The new edition of an introduction to computer programming within the context of the visual arts, using the open-source programming language Processing; thoroughly updated throughout.
The visual arts are rapidly changing as media moves into the web, mobile devices, and architecture. When designers and artists learn the basics of writing software, they develop a new form of literacy that enables them to create new media for the present, and to imagine future media that are beyond the capacities of current software tools. This book introduces this new literacy by teaching computer programming within the context of the visual arts. It offers a comprehensive reference and text for Processing (www.processing.org), an open-source programming language that can be used by students, artists, designers, architects, researchers, and anyone who wants to program images, animation, and interactivity. Written by Processing's cofounders, the book offers a definitive reference for students and professionals. Tutorial chapters make up the bulk of the book; advanced professional projects from such domains as animation, performance, and installation are discussed in interviews with their creators.
This second edition has been thoroughly updated. It is the first book to offer in-depth coverage of Processing 2.0 and 3.0, and all examples have been updated for the new syntax. Every chapter has been revised, and new chapters introduce new ways to work with data and geometry. New âsynthesisâ chapters offer discussion and worked examples of such topics as sketching with code, modularity, and algorithms. New interviews have been added that cover a wider range of projects. âExtensionâ chapters are now offered online so they can be updated to keep pace with technological developments in such fields as computer vision and electronics.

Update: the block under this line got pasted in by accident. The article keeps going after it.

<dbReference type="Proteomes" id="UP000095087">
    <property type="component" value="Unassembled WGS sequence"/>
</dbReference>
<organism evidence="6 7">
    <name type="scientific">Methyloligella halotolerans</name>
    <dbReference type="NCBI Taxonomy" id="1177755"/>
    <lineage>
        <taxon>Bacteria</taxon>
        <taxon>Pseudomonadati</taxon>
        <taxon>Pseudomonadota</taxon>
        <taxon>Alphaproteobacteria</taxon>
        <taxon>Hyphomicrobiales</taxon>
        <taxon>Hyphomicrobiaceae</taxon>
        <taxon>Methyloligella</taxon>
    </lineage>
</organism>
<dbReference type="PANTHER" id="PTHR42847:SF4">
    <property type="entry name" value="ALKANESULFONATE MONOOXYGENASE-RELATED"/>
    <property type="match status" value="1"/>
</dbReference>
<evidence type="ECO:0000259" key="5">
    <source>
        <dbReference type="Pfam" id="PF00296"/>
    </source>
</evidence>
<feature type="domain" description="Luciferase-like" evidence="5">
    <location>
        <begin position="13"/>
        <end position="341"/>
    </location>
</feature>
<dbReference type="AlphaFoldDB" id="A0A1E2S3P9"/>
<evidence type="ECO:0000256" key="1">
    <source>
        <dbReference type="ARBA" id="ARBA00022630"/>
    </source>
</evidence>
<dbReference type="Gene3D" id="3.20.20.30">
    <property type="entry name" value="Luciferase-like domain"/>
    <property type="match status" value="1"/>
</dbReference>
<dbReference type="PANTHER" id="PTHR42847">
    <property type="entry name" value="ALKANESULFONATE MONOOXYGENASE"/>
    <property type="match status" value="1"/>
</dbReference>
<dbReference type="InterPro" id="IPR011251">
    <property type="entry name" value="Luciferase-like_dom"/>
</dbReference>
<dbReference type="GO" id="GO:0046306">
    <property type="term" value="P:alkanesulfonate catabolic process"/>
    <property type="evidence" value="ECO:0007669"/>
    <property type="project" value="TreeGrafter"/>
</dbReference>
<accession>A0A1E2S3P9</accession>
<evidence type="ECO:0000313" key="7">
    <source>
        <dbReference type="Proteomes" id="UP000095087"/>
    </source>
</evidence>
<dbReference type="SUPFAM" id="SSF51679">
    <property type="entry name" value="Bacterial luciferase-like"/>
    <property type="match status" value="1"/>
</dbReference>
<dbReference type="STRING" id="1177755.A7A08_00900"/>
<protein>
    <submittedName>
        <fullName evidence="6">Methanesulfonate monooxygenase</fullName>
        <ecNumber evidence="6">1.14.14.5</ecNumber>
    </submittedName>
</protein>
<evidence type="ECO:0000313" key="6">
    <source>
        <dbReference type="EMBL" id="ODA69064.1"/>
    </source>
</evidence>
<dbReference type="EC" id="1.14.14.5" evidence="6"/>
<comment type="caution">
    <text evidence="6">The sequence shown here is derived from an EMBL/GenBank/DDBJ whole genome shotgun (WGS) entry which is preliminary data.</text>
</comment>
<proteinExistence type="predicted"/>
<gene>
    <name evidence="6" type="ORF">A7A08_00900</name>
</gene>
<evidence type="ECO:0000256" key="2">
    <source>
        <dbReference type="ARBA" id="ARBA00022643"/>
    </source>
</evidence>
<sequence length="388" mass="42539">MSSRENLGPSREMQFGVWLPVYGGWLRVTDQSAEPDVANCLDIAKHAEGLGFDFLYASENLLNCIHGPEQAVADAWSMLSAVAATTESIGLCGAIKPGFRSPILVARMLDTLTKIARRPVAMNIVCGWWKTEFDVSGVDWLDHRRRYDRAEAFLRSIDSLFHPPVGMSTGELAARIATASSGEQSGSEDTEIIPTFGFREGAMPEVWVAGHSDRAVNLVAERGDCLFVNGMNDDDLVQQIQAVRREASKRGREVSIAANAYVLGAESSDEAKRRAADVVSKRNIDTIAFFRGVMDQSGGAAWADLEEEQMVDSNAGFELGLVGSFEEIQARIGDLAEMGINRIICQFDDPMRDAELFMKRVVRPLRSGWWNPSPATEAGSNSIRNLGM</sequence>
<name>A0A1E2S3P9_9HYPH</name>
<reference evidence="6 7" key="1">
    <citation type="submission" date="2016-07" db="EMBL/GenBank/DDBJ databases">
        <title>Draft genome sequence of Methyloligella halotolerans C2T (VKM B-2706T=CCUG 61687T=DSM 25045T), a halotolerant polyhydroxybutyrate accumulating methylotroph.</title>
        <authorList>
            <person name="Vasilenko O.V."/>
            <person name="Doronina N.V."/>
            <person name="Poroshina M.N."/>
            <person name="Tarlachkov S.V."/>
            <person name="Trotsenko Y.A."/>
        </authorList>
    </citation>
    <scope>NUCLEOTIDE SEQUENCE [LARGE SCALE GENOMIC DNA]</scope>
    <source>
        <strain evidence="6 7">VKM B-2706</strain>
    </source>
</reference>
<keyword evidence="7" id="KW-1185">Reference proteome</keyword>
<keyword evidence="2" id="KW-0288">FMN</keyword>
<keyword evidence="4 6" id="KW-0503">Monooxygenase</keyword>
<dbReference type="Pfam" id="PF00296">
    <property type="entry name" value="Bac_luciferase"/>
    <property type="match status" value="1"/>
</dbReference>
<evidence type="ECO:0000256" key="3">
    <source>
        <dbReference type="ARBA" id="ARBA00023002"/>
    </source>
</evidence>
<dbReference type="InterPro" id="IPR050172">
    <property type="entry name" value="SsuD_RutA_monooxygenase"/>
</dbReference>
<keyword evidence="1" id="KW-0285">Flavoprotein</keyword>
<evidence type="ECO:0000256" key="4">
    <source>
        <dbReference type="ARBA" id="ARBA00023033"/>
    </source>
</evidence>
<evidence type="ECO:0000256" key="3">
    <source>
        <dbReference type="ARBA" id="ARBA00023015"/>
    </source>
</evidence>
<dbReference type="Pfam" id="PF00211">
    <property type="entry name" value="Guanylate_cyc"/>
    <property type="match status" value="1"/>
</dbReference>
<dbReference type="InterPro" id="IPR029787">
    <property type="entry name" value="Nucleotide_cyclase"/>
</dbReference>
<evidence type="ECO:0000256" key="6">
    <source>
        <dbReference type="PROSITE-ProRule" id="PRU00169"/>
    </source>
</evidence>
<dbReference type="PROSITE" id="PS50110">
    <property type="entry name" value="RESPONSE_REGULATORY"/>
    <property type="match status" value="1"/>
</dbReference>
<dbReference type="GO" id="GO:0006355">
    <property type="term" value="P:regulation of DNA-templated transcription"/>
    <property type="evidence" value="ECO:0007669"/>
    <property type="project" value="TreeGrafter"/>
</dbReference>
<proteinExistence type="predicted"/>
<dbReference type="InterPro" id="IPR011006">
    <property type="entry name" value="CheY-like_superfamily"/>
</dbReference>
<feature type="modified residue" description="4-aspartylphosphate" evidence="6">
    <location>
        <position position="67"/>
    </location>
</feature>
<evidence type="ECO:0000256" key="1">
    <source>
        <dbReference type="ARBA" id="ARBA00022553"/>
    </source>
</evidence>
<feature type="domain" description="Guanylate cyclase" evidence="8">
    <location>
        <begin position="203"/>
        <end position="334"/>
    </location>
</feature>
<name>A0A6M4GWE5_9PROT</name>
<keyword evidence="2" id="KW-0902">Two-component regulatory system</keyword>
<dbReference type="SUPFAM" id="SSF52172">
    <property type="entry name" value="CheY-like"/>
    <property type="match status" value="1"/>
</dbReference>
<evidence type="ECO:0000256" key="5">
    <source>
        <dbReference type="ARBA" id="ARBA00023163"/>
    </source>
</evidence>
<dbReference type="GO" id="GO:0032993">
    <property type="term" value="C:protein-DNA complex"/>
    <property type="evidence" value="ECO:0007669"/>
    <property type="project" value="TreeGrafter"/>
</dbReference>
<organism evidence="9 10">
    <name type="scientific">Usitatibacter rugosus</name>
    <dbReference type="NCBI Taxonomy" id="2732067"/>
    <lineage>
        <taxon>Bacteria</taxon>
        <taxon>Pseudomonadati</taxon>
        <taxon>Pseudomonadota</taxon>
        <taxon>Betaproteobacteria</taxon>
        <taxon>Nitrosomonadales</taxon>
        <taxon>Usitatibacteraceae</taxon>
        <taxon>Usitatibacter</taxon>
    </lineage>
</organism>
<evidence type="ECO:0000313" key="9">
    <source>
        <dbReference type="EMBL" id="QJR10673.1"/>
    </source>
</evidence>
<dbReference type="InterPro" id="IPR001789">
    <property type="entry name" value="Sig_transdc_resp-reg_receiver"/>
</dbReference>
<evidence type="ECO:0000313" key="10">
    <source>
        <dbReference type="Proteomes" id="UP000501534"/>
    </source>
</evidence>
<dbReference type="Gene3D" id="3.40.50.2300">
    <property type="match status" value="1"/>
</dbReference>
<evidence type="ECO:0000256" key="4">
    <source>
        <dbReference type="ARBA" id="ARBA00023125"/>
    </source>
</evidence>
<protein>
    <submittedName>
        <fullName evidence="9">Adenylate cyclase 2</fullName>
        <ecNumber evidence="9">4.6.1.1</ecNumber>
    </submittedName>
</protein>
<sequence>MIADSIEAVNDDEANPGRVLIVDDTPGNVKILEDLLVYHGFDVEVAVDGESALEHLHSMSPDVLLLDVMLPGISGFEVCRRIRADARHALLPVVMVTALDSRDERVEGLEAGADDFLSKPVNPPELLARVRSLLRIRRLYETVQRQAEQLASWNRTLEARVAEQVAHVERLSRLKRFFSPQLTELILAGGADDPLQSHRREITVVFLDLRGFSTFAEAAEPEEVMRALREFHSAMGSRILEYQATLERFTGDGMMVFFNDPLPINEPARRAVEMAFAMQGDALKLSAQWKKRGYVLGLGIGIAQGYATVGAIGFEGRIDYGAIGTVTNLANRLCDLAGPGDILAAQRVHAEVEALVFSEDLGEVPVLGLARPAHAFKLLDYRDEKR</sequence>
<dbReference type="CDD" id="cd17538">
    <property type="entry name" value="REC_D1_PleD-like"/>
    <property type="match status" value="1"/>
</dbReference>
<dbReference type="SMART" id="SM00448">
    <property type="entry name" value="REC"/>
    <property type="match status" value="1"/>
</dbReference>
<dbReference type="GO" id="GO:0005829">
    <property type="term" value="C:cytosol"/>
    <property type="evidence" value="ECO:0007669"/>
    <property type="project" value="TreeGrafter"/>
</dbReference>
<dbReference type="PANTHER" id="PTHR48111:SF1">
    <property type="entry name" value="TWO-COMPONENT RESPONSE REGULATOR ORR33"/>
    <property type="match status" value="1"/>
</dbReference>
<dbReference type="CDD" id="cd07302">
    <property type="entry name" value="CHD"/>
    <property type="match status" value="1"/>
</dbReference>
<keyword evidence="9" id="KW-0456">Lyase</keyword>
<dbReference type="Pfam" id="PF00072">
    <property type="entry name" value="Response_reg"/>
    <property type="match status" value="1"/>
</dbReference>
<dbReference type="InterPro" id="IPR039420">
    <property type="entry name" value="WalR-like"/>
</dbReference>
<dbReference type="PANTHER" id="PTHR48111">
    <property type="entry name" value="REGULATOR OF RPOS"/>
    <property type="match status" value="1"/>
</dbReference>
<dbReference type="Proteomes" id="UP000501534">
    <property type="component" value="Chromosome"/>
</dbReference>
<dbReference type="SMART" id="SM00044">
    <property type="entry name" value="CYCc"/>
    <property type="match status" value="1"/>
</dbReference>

InterviewsSUE.C, Larry Cuba, Mark Hansen, Lynn Hershman Leeson, JÃ¼rg Lehni, LettError, Golan Levin and Zachary Lieberman, Benjamin Maus, Manfred Mohr, Ash Nehru, Josh On, Bob Sabiston, Jennifer Steinkamp, Jared Tarbell, Steph Thirion, Robert Winter
Programming Language Pragmatics, Fourth Edition, is the most comprehensive programming language textbook available today. It is distinguished and acclaimed for its integrated treatment of language design and implementation, with an emphasis on the fundamental tradeoffs that continue to drive software development.
The book provides readers with a solid foundation in the syntax, semantics, and pragmatics of the full range of programming languages, from traditional languages like C to the latest in functional, scripting, and object-oriented programming.Â This fourth edition has been heavily revised throughout, with expanded coverage of type systems and functional programming, a unified treatment of polymorphism, highlights of the newest language standards, and examples featuring the ARM and x86 64-bit architectures.
Revised and updated with improvements conceived in parallel programming courses, The Art of Multiprocessor Programming is an authoritative guide to multicore programming. It introduces a higher level set of software development skills than that needed for efficient single-core programming. This book provides comprehensive coverage of the new principles, algorithms, and tools necessary for effective multiprocessor programming. Students and professionals alike will benefit from thorough coverage of key multiprocessor programming issues.
Update: On May 5, 2019 the second version of this book was released. It greatly improves on the bookâs text formatting, reducing its page count by over 50 pages and making it even easier to read.
If youâve had trouble trying to learn Functional Programming (FP), youâre not alone. In this book, Alvin Alexander â author of the Scala Cookbook and former teacher of Java and Object-Oriented Programming (OOP) classes â writes about his own problems in trying to understand FP, and how he finally conquered it.